A new study of shark DNA shows that unique evolutionary changes in immunity genes may explain how sharks’ open wounds heal so fast and why the ocean’s top predator rarely gets cancer.
But, scientist warn, simply eating shark meat or other parts won’t help humans battle cancer. In fact, eating sharks could be detrimental to human health because of high levels of mercury found in these “apex predators.”
Research scientists at Nova Southeastern University and Cornell University probed the genetics of great white and great hammerhead sharks to learn why shark wounds heal rapidly and why sharks are so resistant to cancer.
Immune systems, fine-tuned over 400 million years of evolution, heal open wounds on sharks and rays within hours. Scientists suspect this amazing ability also may help sharks and rays fend off cancer.
A study, recently published in the journal BMC Genomics, provides the first evidence that some shark and ray immunity genes have undergone evolutionary changes possibly tied to these novel immune system abilities, the researchers said.
“The immune system of sharks and rays has been battle-tested and evolved over hundreds of millions of years,” said Mahmood Shivji, director of NSU’s Save Our Seas Shark Research Center and Guy Harvey Research Institute in Fort Lauderdale.
“Using genomics approaches to understanding their immunity genesis is likely to produce many more exciting discoveries, some of which could potentially translate into human medical benefit,” Shivji said.
Within hours of a shark suffering a wound, a coating of cells begins to grow over the wound, faster than anything that mammals can do.
Two shark genes especially stood out, the researchers said. Both genes have counterparts in humans, where their overexpression is linked with cancers. But in sharks, natural selection has modified the two genes into tumor preventives.
One gene codes for a protein that in humans helps inhibit an essential natural process called “programmed cell death.”
“At certain times, some cells have to stop dividing and die. That’s a good thing,” Shivji said. But overexpression of the gene inhibits normal programmed cell death, setting the stage for cancer.
Research has shown that compounds from shark tissues can inhibit growth of new blood vessels on tumors.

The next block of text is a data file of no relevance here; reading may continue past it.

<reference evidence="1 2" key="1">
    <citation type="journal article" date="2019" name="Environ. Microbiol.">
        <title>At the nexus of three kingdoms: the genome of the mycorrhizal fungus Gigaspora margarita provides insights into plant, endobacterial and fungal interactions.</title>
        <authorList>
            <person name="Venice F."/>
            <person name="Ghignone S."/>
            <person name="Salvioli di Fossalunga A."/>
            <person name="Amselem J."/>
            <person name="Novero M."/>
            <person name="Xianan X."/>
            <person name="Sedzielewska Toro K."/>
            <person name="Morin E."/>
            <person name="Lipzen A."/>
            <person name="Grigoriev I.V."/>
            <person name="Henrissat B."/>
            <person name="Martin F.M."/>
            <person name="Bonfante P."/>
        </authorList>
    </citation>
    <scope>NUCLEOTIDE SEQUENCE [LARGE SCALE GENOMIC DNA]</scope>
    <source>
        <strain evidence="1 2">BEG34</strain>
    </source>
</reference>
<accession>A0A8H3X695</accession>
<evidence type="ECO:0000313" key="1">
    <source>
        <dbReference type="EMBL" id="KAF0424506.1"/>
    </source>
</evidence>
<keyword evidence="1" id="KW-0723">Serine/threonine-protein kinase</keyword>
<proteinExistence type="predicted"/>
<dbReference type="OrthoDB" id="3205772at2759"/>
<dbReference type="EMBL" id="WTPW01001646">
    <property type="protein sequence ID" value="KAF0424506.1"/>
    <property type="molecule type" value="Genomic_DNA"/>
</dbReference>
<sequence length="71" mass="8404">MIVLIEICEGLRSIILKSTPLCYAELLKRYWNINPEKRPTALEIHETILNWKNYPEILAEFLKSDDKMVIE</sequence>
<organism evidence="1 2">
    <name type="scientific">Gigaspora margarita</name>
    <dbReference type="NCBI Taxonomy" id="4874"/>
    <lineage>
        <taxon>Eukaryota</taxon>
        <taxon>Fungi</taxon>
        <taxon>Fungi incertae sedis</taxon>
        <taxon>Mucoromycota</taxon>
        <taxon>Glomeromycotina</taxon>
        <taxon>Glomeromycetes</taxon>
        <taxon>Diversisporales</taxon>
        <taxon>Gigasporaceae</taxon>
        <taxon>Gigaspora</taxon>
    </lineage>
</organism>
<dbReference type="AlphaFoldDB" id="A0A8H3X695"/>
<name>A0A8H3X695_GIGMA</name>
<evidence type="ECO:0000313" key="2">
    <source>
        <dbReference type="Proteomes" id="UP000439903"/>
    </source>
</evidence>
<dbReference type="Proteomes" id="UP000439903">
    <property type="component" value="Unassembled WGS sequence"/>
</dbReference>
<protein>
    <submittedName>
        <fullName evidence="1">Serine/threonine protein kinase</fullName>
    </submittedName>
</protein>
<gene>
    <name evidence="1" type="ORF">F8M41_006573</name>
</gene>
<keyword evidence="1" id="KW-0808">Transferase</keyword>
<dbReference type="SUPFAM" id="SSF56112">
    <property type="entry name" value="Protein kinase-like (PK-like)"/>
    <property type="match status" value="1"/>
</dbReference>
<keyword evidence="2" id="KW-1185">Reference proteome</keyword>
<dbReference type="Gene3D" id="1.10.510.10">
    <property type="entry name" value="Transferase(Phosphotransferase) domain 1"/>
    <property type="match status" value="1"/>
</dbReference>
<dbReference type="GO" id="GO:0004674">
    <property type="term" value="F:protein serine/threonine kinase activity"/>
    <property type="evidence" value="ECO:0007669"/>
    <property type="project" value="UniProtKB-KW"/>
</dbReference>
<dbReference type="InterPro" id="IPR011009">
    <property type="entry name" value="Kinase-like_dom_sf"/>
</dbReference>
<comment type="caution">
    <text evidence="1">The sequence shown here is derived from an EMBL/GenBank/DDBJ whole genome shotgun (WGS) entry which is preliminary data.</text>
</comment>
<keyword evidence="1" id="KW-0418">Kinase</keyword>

“Several studies have demonstrated anti-tumor properties of shark-derived compounds in lab studies, said Shivji, who co-led this research with Michael Stanhope, a Cornell scientist. “It’s intriguing that we are now seeing evidence of evolutionary adaptation in these specific shark immunity genes, which just happen also to be involved in promoting cancer in humans.”
The theory of shark and ray cancer resistance needs rigorous scientific confirmation, the researchers said. But their study raises the hopeful possibility that proteins produced by these cancer-related genes protect the animals from getting cancer and could have applications for human medicine.
Scientists say they’ve only scratched the tip of the genetic iceberg of sharks. Later this year, Shivji and his colleagues plan to publish the entire genome of the great white shark, which is 1.6 times the human genome. “We’re digging into why. What’s there? Why is it so big?” Shivji said of the great white shark’s genome.
Shivji said their findings highlight the importance of shark conservation.
“Now we have another important reason to make sure we don’t lose these marvelous and ecologically critical animals to overfishing, as is currently occurring in many parts of the world,” he said. “We’ve just scratched the surface in terms of learning what these ancient animals can teach us, as well as possibly provide us in terms of direct biomedical benefits.”
Jim Waymer, USA TODAY Network